Experts believed Charles "Lucky" Luciano was the father of organised crime and hailed him as the model for legendary mafia boss Don Corleone, played by Marlon Brando in the Francis Ford Coppola movie based on the Mario Puzo book.
Luciano was widely credited for running New York's notorious underworld, and was linked to extortion rackets, punishment attacks and gangland murders. But according to new research, his reputation was largely fabricated by the US government to justify the expense of tracking him down.
The revelations emerge in a new book, Lucky Luciano: Mafia Murderer and Secret Agent - 74 years after his imprisonment, and 48 years after his death. US author Tim Newark said the claims will shock other biographers who had painted Lucky as the archetypal gangster.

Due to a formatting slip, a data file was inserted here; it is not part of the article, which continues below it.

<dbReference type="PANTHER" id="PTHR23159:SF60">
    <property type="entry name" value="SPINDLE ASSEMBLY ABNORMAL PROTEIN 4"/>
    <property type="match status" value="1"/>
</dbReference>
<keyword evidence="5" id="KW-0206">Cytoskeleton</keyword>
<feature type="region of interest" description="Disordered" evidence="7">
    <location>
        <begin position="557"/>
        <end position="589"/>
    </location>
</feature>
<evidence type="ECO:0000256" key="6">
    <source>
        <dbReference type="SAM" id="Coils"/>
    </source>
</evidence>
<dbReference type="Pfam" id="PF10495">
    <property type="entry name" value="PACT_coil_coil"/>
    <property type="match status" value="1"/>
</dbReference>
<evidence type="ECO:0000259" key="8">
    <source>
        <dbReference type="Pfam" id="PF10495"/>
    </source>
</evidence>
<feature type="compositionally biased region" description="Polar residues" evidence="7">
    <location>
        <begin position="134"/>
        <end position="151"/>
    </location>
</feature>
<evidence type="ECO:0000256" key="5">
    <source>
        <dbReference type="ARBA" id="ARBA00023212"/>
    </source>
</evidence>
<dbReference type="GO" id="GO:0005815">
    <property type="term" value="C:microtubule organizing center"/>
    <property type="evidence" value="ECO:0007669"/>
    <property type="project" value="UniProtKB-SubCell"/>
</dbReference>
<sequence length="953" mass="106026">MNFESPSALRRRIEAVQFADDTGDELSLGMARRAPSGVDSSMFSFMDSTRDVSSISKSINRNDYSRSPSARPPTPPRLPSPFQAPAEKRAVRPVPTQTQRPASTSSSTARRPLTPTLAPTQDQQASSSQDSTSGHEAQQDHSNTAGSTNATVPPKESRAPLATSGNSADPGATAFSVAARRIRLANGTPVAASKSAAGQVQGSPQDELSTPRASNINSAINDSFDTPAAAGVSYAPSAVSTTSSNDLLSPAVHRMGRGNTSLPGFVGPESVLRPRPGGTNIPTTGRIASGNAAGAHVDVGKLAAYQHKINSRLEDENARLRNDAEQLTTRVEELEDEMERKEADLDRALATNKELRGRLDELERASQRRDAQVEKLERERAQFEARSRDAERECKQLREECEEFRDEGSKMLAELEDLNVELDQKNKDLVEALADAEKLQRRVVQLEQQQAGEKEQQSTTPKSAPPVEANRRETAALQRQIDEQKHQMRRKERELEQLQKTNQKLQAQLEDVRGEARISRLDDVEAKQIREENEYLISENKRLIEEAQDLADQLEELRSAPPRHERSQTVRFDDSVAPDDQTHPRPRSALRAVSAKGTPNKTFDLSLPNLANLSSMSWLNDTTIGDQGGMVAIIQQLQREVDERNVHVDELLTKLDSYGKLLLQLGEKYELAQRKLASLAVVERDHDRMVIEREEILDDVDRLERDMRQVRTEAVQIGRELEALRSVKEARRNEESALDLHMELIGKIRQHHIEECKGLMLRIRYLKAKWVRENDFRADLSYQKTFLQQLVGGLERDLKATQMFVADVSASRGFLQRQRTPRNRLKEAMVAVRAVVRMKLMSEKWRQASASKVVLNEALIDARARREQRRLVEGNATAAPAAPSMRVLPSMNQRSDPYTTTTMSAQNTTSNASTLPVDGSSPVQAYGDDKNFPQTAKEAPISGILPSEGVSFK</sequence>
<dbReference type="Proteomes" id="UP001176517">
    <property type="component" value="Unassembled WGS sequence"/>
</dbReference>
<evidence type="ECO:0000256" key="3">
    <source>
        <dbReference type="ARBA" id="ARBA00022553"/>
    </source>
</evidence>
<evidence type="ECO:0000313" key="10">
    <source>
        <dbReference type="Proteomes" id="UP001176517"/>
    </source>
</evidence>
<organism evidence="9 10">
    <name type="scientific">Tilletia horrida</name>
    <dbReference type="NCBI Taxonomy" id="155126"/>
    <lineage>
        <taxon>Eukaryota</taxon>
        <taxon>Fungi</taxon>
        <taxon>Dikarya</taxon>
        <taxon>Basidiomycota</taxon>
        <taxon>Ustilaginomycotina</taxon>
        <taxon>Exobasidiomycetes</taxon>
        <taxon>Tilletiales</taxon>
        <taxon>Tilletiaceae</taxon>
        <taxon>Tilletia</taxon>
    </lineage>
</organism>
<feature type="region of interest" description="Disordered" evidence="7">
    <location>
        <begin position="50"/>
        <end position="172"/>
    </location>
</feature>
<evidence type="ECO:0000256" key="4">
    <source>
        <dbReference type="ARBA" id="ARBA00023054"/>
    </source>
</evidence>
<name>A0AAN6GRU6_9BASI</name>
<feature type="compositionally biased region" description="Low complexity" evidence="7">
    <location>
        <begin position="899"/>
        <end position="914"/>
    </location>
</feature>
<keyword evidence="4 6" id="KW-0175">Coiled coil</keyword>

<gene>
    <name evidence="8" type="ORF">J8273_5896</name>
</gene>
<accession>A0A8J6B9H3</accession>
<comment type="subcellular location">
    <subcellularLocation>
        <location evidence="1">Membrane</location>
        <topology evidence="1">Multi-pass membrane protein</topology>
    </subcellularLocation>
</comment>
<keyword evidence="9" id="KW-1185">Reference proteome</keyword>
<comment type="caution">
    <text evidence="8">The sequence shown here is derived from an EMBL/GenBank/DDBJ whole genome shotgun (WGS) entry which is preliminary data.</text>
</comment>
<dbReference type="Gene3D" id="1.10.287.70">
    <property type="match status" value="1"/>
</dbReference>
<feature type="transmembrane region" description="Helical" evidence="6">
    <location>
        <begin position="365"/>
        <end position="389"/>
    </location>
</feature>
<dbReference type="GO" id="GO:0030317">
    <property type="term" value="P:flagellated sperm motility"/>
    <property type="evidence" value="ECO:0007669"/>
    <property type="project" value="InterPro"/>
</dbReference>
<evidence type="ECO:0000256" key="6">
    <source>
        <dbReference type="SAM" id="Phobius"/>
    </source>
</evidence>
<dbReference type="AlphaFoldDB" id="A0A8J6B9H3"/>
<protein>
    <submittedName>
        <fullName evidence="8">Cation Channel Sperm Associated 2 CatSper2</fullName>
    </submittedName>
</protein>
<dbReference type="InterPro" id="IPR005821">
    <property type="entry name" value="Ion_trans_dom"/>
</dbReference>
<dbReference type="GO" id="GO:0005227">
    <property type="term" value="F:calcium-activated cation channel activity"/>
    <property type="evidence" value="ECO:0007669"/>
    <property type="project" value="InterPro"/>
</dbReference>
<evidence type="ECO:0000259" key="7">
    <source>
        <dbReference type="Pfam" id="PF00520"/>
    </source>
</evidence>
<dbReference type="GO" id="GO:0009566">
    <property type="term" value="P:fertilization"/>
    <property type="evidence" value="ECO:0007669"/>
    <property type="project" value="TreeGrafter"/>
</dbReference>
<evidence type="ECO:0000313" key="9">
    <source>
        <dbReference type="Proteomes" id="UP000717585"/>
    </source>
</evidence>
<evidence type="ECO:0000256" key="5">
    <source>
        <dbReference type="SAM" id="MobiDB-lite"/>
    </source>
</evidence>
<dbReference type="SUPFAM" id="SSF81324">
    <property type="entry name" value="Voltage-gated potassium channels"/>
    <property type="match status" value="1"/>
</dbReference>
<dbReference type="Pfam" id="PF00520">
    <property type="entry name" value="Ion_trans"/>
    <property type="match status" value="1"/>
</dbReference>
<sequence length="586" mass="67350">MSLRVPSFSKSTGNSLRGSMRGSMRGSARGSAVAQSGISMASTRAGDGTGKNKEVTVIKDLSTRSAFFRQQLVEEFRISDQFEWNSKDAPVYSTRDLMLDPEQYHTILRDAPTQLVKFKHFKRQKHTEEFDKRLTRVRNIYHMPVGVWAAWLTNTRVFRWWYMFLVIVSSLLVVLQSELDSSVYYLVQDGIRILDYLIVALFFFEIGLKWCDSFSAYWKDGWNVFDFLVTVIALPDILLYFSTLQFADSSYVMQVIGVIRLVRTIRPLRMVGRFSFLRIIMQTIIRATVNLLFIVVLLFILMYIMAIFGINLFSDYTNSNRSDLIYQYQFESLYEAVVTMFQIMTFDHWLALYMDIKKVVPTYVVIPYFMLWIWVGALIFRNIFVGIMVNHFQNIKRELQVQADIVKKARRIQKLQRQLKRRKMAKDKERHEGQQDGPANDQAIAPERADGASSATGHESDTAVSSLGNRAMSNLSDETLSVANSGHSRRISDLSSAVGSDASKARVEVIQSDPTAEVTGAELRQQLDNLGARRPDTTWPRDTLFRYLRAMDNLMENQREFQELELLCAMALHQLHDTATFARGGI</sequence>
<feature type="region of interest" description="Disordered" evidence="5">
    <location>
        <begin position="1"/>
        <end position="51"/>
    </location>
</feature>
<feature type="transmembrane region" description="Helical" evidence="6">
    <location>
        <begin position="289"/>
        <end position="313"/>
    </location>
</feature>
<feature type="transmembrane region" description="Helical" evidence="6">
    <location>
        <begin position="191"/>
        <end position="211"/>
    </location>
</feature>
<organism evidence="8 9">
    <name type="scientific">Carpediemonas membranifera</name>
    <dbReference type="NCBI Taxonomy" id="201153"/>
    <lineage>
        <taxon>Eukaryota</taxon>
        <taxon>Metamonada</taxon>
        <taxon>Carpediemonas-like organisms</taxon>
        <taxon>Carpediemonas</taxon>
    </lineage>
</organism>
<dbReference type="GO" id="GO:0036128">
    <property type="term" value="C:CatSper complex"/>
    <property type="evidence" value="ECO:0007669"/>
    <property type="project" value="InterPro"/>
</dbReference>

Mr Newark said: "The myth of Lucky Luciano is incredible. For decades, he has been portrayed as the father of modern organised crime, no less. "But after delving into the archives, I realised the real Lucky was in some respects, a fake."
Luciano was born in Sicily, in 1897 but moved to New York at the age of ten to dabble in crime. But Mr Newark said: "The sad truth is Lucky was a has-been without the money or power to pull off what he was said to. Even if he had, the Mafia wouldn't have worked with him because of his very public reputation."
Thanks to Raanan Geberer